Effects of Brazil’s Jan. 6 moment — like America’s — will linger

When it became clear that Brazilian president Jair Bolsonaro, also known as “tropical Trump,” would fail to get reelected, the Brazilian’s fears on January 6 began to grow louder. How did the president, who had spread false allegations of electoral fraud and who said he would only accept the results of the election if he won, react to losing the election to a well-known challenger?

Now we know the answer.

Like Trump, Bolsonaro did not admit defeat. Like Trump, Bolsonaro provides legions of supporters — who also don’t accept the election results — with a daily dose of fake news via social media.

As it turns out, Brazil does not have its own version of Jan 6. Instead of an uncontrolled mob storming Congress while the president was passively watched, there was an uncontrolled mob blocking roads and highways across the country while the president was passively watched.

Brazil’s largest airport had to cancel several flights because people could not get through roadblocks led by truck drivers. But while Trump took several hours to decide to call on the protesters to “go home,” Bolsonaro did not bother to say anything for 48 hours after the election. When he finally appeared after two days of silence, he gave a short two-minute speech in which he did not explicitly acknowledge the election and did not mention the name of his opponent, Lula da Silva.

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Why did Bolsonaro take so long to make a statement? One of the possible reasons is that he is waiting to see how the post-election protests will take place and what support he may have in the election results. But the protest did not gain wider traction, and no relevant media, religious, military, or political figure spoke in support of the protest.

The ever-pragmatic Brazilian political class quickly began to think about strategies to survive in the post-Bolsonaro environment. The powerful president of the House of Representatives, who strongly supports Bolsonaro, said that “the will of the majority, as expressed in the polls, will never be contested” and began negotiations with the newly elected presidential team to secure it. position in the next Lula administration. Therefore, in the 48 hours after the election, Bolsonaro became more isolated. When he finally decided to break his silence, he concluded that the best option was to strengthen his position as a political leader, thanking his supporters and declaring that now “the right is really emerging in our country.”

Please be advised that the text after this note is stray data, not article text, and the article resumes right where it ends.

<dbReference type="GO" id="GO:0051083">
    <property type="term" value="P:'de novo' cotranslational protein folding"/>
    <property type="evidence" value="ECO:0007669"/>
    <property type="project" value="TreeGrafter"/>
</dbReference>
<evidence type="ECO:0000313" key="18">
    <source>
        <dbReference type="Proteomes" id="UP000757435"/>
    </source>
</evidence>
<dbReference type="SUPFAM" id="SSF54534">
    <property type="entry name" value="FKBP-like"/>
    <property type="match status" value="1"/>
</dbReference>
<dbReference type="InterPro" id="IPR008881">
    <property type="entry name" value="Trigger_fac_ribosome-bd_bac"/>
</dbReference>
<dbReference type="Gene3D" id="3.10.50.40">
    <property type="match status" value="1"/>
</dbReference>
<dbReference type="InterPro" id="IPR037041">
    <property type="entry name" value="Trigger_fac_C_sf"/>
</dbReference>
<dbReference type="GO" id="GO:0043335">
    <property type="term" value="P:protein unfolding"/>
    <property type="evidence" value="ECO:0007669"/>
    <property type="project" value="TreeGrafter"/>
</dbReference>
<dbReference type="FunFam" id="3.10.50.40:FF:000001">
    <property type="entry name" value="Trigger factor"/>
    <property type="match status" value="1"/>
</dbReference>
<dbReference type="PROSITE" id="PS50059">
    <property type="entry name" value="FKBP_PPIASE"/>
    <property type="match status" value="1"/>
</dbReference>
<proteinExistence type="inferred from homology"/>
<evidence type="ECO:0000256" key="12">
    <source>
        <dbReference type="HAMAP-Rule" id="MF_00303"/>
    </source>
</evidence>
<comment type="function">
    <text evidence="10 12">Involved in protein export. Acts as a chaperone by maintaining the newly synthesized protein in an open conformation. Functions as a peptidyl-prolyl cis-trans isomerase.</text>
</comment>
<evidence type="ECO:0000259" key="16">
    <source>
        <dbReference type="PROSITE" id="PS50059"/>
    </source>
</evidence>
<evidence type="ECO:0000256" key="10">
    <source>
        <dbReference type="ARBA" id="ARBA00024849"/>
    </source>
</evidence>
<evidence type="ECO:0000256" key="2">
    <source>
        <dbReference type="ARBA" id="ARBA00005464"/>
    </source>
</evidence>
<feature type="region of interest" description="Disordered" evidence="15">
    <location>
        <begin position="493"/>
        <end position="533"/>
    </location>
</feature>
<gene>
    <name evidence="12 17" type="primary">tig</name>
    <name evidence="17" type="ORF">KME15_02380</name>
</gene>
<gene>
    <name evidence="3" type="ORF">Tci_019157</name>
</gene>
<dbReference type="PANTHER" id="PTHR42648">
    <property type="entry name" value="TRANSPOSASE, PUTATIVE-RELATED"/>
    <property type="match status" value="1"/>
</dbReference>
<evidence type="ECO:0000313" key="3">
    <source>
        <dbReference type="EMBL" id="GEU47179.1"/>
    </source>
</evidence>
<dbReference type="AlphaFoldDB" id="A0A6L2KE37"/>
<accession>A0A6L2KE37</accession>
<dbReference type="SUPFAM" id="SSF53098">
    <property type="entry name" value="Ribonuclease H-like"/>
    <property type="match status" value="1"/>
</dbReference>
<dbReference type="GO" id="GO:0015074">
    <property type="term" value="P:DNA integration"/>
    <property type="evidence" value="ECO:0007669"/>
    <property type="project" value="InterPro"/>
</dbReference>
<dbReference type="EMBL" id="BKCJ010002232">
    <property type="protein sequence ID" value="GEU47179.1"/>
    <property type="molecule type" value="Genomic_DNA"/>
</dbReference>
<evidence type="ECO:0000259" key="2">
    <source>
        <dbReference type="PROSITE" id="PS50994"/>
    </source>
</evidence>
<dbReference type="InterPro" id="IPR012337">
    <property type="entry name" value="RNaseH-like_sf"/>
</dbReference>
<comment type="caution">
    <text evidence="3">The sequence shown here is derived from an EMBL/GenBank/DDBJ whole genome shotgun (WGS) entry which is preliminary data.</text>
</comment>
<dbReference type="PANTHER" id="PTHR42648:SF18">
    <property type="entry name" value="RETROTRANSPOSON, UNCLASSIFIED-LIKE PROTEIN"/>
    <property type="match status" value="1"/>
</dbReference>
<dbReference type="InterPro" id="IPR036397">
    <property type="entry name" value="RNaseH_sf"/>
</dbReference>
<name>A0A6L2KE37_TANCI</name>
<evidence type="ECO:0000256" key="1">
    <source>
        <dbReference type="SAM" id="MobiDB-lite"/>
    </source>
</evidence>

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One lesson Americans can take from Brazil’s election is that when faced with an authoritarian presidential candidate seeking re-election, vote count speed matters. Having a nationalized electronic voting system – used for more than a quarter of a century – Brazilians can know the results of the election a few hours after the polls close. Before Bolsonaro could take a word, world leaders, with Biden ahead, had congratulated him on his challenge; Politicians who support Bolsonaro have accepted defeat, and even his vice president, an army general, has begun to discuss the transition. The speed at which it all happened left little room for maneuver. In the United States, on the other hand, it took several days for voters to know the results, giving Trump and his supporters enough time to make false accusations of election fraud and to contest the results when they were finally known.

As in the case of the United States, Brazil’s relatively young democracy will also suffer the consequences of the president’s behavior that does not follow the basic rules of political conduct. Even if things seem to be normal, and the newly elected president takes responsibility for following construction procedures, social signs will remain.

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Bolsonaro, like Trump, will no longer hold office – but Bolsonarismlike Trumpism, will remain a strong political force for years to come.

The deterioration of civil political culture which is the basis of their appeal is a fact no matter who leads the executive. And if Trump recaptures the White House in 2024 – which is far from impossible – his Brazilian student, who is a decade younger, will certainly be watching.

Carlos Gustavo Poggio Teixeira is a professor of Political Science at Berea College in Kentucky. He received his Ph.D. in International Studies from Old Dominion University in Virginia as a Fulbright Scholar. He is the author of “Brazil, the United States, and the South American Subsystem: Regional Politics and Absent Empires,” selected by Foreign Affairs Magazine as one of the best International Relations books of 2012.

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